My Father's "Scrapbook" – John A. (Jac) Citera, son of former T/Sgt. John A. Citera
I'd known about this Scrapbook since I was very
young. I'd seen it as a child but the contents were not discussed. Right up until my Father's passing in 1979, he never discussed the war or his experiences. I knew a couple stories including one where he and others rescued some other fellows but was never
told any of the details. I can understand modesty when one rescues another but the significance of the Soldier's Medal he received was not explained. Four years or so of his life was tied directly to the 85th and I'm sure that time critically influenced the
rest of his life. He enlisted having recently married, leaving an Accounting job with Electric Bond & Share. I knew that the Army wanted him to re-enlist to do intelligence when the Korean War broke out but didn't know his MOS was "intelligence".
Dad was an important adult member of our Scout Troop and received many tributes and awards for service from the local BSA council. He was very proud to have been "tapped" for membership in the Order of the Arrow.
I was proud to be part of the ceremonial team that first inducted him into this society of Honor Campers associated with the Boy Scouts. He attained their highest rank, the Vigil Honor.
I can't be
sure whether the Scrapbook was personal or part of an official project for record keeping. The Scrapbook faded from memory until my Mom's passing in 2003. Having come across the Scrapbook again at that time and then finding the web site set up for the 85th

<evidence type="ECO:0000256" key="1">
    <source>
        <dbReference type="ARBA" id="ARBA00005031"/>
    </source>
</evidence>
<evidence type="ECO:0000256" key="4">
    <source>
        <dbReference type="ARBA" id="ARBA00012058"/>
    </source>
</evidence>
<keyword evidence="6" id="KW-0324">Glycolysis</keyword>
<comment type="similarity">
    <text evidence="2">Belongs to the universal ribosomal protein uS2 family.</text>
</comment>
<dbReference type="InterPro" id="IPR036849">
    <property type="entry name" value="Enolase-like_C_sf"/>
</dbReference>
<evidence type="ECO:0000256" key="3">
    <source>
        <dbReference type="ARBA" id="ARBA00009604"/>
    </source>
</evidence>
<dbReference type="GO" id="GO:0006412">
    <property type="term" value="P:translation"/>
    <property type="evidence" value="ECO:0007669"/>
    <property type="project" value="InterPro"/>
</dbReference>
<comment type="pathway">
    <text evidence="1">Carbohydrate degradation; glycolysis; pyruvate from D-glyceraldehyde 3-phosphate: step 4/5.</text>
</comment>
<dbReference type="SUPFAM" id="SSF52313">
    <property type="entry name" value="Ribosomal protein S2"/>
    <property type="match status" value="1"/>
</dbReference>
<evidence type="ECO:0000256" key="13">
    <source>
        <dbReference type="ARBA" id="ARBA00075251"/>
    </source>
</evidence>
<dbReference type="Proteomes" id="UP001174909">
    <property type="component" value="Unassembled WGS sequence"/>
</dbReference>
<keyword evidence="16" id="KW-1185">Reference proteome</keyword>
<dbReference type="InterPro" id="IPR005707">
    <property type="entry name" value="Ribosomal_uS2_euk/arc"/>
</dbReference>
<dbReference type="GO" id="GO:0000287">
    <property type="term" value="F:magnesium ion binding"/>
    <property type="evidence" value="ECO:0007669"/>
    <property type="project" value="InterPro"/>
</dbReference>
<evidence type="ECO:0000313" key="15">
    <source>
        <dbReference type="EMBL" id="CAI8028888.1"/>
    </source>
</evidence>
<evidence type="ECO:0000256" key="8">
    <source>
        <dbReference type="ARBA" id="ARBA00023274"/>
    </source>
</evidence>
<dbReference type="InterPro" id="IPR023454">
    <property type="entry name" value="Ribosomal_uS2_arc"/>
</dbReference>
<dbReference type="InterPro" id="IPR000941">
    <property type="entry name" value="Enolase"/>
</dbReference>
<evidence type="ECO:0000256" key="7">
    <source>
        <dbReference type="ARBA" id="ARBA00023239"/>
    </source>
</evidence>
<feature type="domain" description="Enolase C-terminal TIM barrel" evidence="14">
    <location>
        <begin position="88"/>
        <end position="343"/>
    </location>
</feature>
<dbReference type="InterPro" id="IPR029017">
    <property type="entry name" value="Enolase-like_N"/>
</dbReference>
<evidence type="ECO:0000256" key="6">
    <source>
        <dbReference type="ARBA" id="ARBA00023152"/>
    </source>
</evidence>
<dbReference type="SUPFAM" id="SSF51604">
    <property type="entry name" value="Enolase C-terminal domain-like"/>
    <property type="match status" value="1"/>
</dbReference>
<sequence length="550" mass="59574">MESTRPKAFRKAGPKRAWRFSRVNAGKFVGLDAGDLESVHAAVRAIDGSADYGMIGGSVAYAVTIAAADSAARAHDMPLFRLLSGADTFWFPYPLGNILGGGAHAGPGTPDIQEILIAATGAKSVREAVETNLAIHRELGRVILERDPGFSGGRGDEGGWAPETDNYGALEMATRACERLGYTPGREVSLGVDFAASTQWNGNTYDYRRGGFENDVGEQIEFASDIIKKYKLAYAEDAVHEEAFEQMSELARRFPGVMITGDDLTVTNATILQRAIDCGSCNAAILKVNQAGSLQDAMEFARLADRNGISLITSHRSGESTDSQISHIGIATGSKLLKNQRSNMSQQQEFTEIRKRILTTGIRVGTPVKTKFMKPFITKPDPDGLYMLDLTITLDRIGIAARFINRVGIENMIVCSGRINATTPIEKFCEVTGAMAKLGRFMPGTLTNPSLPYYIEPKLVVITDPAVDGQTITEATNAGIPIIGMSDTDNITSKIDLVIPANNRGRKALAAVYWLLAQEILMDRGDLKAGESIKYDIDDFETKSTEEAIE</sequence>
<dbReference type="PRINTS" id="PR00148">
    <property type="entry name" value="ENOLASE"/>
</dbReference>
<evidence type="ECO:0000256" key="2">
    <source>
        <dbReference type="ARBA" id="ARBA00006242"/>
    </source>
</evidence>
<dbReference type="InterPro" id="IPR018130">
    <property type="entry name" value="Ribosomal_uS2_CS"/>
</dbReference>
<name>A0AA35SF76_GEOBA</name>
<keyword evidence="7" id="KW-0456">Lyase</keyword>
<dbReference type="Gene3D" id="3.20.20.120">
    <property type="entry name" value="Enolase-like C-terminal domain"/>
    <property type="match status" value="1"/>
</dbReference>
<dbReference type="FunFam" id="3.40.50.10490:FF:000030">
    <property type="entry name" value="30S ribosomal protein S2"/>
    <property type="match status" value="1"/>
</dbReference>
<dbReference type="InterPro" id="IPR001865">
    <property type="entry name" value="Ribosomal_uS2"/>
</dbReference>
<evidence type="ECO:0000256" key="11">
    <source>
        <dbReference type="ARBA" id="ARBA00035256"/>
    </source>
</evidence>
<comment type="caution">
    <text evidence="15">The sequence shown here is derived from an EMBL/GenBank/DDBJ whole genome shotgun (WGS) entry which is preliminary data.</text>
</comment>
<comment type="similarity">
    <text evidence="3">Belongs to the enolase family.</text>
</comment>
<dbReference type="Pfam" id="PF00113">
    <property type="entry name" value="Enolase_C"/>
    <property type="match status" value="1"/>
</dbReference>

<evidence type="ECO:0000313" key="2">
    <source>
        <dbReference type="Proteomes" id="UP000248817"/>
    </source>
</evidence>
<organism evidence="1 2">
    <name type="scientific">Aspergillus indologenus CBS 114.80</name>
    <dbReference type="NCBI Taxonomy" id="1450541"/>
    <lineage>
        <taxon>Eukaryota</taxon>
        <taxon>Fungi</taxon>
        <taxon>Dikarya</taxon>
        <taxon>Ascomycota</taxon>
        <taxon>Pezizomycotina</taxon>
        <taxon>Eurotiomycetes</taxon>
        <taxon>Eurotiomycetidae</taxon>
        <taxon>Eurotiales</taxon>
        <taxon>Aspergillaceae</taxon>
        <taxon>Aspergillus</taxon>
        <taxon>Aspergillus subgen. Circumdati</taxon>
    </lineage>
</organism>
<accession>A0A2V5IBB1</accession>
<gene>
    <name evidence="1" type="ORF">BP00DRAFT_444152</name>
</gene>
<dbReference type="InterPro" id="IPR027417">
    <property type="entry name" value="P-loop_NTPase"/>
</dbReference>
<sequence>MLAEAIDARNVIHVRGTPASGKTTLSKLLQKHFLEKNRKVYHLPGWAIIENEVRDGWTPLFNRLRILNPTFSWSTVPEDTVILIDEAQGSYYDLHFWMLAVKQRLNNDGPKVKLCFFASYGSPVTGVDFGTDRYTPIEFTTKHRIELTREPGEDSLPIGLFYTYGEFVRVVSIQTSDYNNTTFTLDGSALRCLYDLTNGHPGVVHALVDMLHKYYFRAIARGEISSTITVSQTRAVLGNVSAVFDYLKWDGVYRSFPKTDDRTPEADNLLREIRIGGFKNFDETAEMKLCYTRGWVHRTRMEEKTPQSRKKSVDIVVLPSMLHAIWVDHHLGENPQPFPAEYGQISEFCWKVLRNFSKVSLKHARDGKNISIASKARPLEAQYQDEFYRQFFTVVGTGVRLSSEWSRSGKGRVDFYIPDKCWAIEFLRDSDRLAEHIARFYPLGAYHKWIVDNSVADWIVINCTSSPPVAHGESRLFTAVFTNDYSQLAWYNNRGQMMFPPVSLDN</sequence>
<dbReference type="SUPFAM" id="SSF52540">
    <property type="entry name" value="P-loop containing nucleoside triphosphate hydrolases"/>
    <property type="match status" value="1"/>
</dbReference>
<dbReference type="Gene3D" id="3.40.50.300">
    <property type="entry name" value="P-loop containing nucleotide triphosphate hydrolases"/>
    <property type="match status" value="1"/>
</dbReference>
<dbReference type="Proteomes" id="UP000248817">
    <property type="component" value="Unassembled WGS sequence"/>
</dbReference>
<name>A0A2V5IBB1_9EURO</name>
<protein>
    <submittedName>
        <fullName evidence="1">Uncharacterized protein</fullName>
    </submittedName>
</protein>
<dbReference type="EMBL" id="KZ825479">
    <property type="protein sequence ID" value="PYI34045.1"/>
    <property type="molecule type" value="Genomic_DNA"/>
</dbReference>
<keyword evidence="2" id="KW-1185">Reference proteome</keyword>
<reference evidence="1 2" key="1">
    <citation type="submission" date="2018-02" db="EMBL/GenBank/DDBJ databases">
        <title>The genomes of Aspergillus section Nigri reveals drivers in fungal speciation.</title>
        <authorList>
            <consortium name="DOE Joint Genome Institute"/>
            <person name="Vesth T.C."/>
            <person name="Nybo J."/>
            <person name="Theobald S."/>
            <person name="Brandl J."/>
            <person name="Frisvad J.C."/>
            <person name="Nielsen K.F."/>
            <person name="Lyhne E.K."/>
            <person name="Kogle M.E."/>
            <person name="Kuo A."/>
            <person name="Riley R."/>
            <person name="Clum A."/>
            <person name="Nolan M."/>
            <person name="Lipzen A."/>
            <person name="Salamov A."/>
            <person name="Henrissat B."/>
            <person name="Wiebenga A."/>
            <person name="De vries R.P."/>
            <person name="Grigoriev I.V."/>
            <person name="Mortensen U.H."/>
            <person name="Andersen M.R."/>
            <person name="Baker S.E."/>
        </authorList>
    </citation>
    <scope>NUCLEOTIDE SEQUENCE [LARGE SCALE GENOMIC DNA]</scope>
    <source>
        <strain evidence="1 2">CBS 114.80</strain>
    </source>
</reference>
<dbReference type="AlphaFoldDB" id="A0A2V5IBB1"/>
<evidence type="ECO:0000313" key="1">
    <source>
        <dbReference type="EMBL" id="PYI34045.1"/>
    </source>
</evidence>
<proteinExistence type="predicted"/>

Heavy Ponton Battalion in 2008, I felt it would be proper to share the contents. It is after all a small part of the history of WWII which belongs to the members and the families of the members of the 85th.
There aren't any photos of North Africa in this Scrapbook. Except for some local paper money and the Silver Certificate captioned "Landed in Africa – 21 Jun 1943" found on page 3, there isn't much. I did have a knife that was fashioned by an
"arab" out of a metal file but I can't find it. There was a story my Mom told about how she received a pair of glasses from my Dad that "..had been scratched in a sand storm in Africa." He asked to have them fixed or replaced and when she brought them to the
Optometrist, he told her they looked more like he was in an explosion from a land mine. My Mom, like so many other wives, was already living daily with worry over loved ones overseas; now she gets this bit of news. I never did find out whether it was a sand
storm or an explosion.
I'll make some comments relative to the pages contained in the scrapbook based on what I do know.
Jac's comments in the Citera Scrapbook subpages)